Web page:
- 10 Common Allergy Triggers Slideshow Pictures
- Take the Quiz on Allergies
- Nasal Allergy Relief Products Slideshow
- Nasal allergy medication facts
- Nasal allergy (allergic rhinitis) medication introduction
- Nasal allergy symptoms: an overview of treatments
- What's the difference between a controller and a reliever?
- What are antihistamines?
- How do antihistamines work?
- What are common side effects of antihistamines?
- What are decongestants?
- How do decongestants work?
- When should I use topical decongestants?
- What are side effects of decongestants?
- What about combination antihistamine/decongestant preparations?
- Nasal steroid sprays
- Other nasal sprays that might help
- Tips for proper use of nasal sprays
Nasal allergy medication facts
- Nasal allergy is an inflammatory reaction to house dust mites, mold, animal hair, and pollens.
- Take antihistamines for sneezing, runny nose, itchy nose, and throat.
- Take decongestants for nasal congestion only.
- Anticholinergic medicine such as ipratropium bromide inhaler (Atrovent, Atrovent HFA) may help with intractable runny noses.
- Nasal steroids are safe and effective on a runny, itchy, and particularly stuffy nose.
- Combination of antihistamine, decongestant, and steroid inhalers are a good choice for moderate or severe nasal allergies.
- Topical nasal decongestant should be limited to use for 3 to 5 days maximum.
Nasal allergy (allergic rhinitis) medication introduction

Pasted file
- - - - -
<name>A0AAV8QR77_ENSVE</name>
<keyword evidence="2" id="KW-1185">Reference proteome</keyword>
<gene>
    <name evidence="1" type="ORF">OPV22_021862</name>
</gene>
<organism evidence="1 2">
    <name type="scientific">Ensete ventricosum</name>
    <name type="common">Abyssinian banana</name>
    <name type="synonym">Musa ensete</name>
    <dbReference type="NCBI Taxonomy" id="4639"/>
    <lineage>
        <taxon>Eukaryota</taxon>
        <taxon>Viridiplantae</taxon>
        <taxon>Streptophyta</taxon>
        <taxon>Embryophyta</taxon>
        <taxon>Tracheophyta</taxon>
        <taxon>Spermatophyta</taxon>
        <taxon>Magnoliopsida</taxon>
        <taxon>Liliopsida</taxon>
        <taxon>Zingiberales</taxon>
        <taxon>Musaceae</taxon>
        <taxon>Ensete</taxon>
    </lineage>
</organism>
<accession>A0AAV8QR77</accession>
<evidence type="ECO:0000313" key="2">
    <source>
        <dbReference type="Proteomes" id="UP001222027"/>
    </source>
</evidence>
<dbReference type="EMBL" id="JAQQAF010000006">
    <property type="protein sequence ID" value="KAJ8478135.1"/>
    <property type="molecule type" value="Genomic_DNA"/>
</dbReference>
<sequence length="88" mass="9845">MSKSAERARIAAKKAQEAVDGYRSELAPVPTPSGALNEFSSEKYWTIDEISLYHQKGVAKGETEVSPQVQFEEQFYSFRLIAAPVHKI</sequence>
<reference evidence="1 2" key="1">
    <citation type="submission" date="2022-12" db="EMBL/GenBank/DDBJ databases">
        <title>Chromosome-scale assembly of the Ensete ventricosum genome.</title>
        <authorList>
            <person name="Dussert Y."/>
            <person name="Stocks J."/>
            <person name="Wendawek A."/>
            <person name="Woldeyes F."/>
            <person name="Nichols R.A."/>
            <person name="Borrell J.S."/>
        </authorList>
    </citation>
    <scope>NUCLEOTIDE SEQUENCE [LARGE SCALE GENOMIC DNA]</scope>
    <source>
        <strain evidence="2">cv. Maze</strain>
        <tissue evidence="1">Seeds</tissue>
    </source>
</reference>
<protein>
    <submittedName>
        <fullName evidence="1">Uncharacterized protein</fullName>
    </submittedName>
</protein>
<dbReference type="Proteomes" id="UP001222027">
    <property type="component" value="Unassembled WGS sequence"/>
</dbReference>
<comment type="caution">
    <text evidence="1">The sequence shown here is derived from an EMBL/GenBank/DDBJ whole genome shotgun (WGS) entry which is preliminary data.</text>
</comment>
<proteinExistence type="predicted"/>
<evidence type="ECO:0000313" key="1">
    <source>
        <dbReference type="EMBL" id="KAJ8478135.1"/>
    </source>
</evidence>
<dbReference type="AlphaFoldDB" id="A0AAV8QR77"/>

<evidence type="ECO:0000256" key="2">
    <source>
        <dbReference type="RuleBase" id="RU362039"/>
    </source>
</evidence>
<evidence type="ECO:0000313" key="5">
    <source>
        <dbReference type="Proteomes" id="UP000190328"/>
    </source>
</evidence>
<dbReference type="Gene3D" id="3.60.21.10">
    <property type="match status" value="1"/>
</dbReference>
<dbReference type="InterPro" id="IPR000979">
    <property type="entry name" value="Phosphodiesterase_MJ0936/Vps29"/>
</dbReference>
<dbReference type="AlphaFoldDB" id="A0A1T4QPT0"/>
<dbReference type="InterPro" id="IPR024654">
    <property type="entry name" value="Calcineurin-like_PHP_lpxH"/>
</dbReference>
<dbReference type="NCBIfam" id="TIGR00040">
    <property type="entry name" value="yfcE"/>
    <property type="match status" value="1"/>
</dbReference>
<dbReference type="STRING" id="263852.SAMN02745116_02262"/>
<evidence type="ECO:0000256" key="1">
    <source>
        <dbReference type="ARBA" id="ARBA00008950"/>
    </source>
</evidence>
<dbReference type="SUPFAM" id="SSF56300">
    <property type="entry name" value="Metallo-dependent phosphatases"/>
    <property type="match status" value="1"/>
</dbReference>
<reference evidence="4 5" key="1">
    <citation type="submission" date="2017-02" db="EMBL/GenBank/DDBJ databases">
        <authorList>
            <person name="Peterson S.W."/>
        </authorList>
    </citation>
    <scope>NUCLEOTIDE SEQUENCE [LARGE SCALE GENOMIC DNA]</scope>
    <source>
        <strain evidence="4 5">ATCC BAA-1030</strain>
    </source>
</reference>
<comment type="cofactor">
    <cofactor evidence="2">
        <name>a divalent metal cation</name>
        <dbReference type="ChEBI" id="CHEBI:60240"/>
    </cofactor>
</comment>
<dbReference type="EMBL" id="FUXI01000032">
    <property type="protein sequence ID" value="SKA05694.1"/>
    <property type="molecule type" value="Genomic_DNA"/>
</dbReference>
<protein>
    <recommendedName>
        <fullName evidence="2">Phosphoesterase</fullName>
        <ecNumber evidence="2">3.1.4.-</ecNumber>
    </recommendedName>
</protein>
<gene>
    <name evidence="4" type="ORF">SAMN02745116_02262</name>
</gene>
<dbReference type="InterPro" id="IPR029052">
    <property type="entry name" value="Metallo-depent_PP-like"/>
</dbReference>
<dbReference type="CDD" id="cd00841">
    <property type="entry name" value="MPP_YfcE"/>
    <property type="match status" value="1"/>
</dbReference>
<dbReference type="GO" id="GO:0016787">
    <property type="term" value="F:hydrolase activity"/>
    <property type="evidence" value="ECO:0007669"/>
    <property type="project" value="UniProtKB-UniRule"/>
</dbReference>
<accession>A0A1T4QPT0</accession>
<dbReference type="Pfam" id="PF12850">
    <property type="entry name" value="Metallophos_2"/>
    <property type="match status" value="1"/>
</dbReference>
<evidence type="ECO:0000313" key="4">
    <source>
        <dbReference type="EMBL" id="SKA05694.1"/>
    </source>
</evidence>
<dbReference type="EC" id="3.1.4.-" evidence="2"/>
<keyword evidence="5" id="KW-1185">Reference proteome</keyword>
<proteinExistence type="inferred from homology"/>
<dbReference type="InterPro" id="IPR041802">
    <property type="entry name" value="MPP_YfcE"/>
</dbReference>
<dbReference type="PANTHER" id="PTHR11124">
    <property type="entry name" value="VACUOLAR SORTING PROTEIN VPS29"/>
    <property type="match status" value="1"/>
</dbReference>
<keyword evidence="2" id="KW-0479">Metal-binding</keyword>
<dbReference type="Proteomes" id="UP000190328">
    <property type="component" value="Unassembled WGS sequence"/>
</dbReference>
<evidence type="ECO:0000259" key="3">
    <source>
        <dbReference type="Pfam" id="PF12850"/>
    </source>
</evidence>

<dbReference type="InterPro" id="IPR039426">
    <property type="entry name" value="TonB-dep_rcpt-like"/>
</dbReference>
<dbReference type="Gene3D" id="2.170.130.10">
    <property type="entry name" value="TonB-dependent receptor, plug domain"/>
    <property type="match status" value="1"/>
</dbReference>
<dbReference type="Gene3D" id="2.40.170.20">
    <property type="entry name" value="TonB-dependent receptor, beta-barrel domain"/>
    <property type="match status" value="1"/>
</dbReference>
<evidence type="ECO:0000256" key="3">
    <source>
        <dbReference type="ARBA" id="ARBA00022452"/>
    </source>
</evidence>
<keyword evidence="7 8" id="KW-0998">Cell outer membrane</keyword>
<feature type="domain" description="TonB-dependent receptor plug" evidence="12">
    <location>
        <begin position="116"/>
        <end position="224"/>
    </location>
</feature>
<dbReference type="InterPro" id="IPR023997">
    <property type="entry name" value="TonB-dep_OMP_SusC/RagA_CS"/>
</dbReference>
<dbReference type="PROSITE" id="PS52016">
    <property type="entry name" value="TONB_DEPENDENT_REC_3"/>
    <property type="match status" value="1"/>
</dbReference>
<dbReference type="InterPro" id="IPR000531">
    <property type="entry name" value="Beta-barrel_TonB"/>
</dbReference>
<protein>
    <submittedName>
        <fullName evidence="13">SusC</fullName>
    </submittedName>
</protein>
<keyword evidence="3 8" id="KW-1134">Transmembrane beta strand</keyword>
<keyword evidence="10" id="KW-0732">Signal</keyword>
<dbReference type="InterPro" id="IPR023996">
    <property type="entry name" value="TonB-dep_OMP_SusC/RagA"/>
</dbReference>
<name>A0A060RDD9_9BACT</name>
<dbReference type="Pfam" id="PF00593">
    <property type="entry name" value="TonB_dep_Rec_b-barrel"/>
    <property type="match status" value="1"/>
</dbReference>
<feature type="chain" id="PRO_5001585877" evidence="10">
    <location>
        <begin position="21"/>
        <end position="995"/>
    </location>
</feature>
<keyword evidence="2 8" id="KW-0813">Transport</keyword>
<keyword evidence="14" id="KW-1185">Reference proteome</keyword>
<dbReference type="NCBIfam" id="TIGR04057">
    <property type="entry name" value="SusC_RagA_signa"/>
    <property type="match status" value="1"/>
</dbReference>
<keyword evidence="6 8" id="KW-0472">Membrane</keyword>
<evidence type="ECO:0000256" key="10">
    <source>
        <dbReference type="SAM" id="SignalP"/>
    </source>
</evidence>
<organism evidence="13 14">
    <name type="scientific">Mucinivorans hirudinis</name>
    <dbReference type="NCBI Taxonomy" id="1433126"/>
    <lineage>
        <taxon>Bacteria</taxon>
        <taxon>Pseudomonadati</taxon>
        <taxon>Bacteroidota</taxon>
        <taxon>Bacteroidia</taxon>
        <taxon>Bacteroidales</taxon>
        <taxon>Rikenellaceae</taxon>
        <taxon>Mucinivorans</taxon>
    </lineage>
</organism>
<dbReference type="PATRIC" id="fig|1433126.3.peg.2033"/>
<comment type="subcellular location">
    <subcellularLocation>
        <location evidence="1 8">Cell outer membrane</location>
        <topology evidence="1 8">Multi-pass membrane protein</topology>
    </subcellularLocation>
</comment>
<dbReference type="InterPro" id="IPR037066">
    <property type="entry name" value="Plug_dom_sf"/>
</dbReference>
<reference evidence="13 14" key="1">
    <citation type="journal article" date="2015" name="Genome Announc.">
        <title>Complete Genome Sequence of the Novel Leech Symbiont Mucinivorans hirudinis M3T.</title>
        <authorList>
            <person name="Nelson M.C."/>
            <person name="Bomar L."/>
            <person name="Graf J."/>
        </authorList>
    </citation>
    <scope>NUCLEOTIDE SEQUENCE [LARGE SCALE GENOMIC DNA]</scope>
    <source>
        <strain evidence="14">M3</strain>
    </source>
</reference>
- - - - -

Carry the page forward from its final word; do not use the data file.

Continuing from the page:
Although they are the cornerstone of allergy treatment, avoidance measures are not always enough to manage all of the symptoms of nasal allergies (allergic rhinitis). When the symptoms of nasal allergies are mild or intermittent, antihistamines with or without decongestants can help. Very often, some relief can be found in taking over-the-counter (OTC) drugs, and this is usually the first step an allergy sufferer will take. Self-medication, though, is frequently inadequate since OTC drugs cannot adequately treat the more intense inflammation that develops in the nose. At this stage, anti-inflammatory medications are required, usually in the form of intra- nasal steroid sprays (sprayed into the nose).
The combination of an antihistamine (with or without a decongestant) and a topical nasal steroid spray will usually afford good relief with minimal side effects. Other classes of medications have also been used. For example, leukotriene receptor antagonists, cromolyns and anticholinergic agents are all types of medications used to treat nasal allergies. The following article presents aspects of these medication types in more detail to understand their role in the treatment of nasal allergy.
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